The branded slogan for "Cats" was "now and forever," but it's the Phantom who may have nine lives.
For now, he has two. Andrew Lloyd Webber's 1986 "Phantom of the Opera," Broadway's longest-running show and the most commercially successful musical in theater history, has spawned a sequel, "Love Never Dies," which opened in London Tuesday to some of the wildest mixed reviews in history.
The story picks up 10 years after the Phantom disappeared, heartbroken, from the bowels of the Paris Opera. Like everyone else you know, he has moved to Brooklyn, only he runs a sideshow in Coney Island called Phantasma. Under a fake name, he hires his beloved songbird, Christine, who arrives with husband Raoul, now a drunk, and son who, uh-oh, happens to be 10 years old.
London reviews, most of which use a five-star system, have ranged from Benedict Nightingale's dismissive two stars in The Times to a blazing five from Paul Taylor in The Independent. Nightingale deeply misses "the menace, the horror, the psychological darkness," regretting that the Phantom "has clearly taken an anger-management course."
Taylor, on the far other hand, praises Lloyd Webber's "dark-hewed, yearning melodies" and American director Jack O'Brien's "seamlessly fluent (and sometimes subtle) production." Bob Crowley's sets, a combination of projections and solid scenery, create "a dizzy Coney Island of the mind."
Michael Billington, in The Guardian, gave the show three stars, praising the "seductive" score but lamenting the book, by Lloyd Webber and Ben Elton, that "lacks the weight to support the imaginative superstructure."
The whiplash continues. In his four-star review in The Daily Telegraph, Charles Spencer declares this Lloyd Webber's finest show since the original "Phantom." But Quentin Letts in the Daily Mail says the "slow starting" show is "too much an also-ran to the prequel." He also describes "a death scene so long that it may only reignite the euthanasia debate." And Bill Hagerty in The Sun, who calls the score "serviceable," says "the story unfolds ponderously - then slows."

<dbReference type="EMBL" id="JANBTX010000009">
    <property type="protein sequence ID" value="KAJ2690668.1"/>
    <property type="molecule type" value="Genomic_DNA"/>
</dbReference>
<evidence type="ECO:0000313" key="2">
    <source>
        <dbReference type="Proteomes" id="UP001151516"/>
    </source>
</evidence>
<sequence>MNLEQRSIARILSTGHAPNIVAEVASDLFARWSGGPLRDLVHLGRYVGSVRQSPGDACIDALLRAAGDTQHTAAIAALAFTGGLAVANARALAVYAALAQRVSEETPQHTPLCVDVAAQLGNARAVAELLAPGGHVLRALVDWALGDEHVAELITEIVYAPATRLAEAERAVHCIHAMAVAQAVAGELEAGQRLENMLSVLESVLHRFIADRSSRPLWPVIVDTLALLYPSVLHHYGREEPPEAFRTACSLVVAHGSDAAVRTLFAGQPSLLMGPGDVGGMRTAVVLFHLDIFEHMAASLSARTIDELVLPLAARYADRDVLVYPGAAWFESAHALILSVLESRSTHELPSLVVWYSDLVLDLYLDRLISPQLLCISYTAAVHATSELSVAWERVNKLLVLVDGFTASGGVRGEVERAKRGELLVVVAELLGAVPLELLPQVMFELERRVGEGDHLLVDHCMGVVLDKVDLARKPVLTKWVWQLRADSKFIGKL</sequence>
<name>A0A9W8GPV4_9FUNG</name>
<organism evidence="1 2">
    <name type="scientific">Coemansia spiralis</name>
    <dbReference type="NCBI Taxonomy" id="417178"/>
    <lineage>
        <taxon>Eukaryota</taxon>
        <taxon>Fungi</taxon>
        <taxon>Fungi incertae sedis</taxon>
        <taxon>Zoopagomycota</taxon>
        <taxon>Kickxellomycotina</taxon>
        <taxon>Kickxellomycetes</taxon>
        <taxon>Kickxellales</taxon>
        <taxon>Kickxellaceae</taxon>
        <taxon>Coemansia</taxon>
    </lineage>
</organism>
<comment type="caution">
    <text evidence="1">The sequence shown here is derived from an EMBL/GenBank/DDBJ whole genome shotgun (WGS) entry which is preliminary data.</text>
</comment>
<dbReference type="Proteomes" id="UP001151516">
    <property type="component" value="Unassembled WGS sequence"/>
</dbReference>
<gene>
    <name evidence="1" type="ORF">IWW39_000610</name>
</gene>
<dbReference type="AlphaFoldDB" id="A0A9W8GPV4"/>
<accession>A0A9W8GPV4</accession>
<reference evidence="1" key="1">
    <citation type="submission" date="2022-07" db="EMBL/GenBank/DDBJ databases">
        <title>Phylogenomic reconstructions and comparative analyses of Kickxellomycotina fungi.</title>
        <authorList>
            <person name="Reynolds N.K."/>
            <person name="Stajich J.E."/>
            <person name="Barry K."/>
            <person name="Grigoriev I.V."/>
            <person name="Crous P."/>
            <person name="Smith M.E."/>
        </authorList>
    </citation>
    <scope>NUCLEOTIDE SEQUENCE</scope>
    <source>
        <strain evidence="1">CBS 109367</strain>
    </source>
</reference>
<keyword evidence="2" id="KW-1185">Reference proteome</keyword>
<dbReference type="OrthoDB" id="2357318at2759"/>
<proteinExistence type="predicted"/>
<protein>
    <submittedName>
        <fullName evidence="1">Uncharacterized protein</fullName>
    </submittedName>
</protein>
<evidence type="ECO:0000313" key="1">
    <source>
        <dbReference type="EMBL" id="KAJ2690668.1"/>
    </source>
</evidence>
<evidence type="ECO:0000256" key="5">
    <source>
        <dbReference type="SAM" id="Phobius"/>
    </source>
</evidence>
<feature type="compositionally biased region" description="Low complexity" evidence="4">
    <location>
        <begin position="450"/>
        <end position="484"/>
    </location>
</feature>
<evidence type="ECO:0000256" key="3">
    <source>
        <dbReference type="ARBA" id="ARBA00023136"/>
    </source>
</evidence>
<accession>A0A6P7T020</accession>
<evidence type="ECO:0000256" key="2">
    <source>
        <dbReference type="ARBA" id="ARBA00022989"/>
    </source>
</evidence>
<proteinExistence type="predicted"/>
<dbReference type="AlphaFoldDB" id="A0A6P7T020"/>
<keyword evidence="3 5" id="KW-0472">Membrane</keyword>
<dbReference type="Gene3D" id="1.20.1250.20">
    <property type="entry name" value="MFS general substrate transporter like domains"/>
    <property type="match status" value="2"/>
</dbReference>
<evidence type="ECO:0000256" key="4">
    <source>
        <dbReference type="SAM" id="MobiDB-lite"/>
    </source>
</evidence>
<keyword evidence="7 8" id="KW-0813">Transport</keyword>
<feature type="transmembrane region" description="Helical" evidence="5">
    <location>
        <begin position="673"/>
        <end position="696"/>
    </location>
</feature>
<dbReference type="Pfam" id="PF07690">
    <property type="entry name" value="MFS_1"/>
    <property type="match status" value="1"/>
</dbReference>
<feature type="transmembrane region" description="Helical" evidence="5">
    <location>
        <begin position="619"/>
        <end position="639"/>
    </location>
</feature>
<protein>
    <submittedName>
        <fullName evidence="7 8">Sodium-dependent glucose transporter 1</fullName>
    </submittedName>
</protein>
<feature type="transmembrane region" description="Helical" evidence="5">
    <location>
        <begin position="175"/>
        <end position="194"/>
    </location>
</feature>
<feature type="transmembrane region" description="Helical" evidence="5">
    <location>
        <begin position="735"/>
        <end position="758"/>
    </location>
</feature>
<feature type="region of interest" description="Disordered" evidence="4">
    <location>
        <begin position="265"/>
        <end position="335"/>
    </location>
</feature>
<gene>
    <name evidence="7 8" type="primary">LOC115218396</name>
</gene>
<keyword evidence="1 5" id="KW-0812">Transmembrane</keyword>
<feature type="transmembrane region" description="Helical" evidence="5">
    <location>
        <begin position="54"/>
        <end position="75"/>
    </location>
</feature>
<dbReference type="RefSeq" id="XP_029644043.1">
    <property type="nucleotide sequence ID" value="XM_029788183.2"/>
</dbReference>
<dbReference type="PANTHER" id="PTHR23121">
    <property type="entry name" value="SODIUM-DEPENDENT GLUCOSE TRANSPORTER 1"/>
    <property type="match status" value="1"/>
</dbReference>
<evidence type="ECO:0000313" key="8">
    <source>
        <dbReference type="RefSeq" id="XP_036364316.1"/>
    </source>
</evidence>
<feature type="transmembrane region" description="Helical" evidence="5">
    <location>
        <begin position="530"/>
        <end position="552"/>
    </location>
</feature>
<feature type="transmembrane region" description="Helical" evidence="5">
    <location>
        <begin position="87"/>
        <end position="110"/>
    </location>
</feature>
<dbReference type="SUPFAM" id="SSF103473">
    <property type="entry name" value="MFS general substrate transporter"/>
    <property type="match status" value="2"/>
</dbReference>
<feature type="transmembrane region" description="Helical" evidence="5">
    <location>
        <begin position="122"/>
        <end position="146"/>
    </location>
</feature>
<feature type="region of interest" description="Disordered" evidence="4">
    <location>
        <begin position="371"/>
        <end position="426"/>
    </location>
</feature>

And The New York Times' Ben Brantley, apparently the only major American critic at the premiere, said "this poor sap of a show feels as eager to be walloped as a clown in a carnival dunking booth." And then he obliged.
"Love Never Dies" has been scheduled to open on Broadway in November and in Australia the following year. Still, it is impossible to know what New York producers will make of the show's bipolar responses. Lloyd Webber was the prime money machine in the '80s, when audiences couldn't get enough of extravaganzas with mega-massive sets, familiar potboiler stories and comforting melodic music that sounded like music they'd heard before.
But the magic touch has eluded him in recent decades. "Aspects of Love," "Sunset Boulevard," "Whistle Down the Wind," The Beautiful Game" and "The Woman in White" were far from blockbusters. More than money is clearly riding on this new one.
Lloyd Webber, 61, had prostate surgery in October. He was hospitalized again in January with a postoperative infection, but is said to be cancer-free.
A frequent judge on British reality TV these days, Lloyd Webber is clearly selective about the amount of 21st century reality he enjoys. Given the popularity of "Phantom" and its huge so-called "phan base," the sequel's previews have been dissected and shredded, poked and hammered on message boards, blogs and chat rooms for weeks. Someone renamed it "Paint Never Dries."
Lloyd Webber is reportedly furious about having his work reviewed while still "in progress." As Lyn Gardner notes in The Guardian, "No doubt if the comment was positive, Lloyd Webber would not be moaning." The critic also asks a favorite question of mine, one that carries more weight as the Internet proves itself untamed by official opening nights and review-embargo dates: "If you are seeing a work in progress, why should you pay full price?"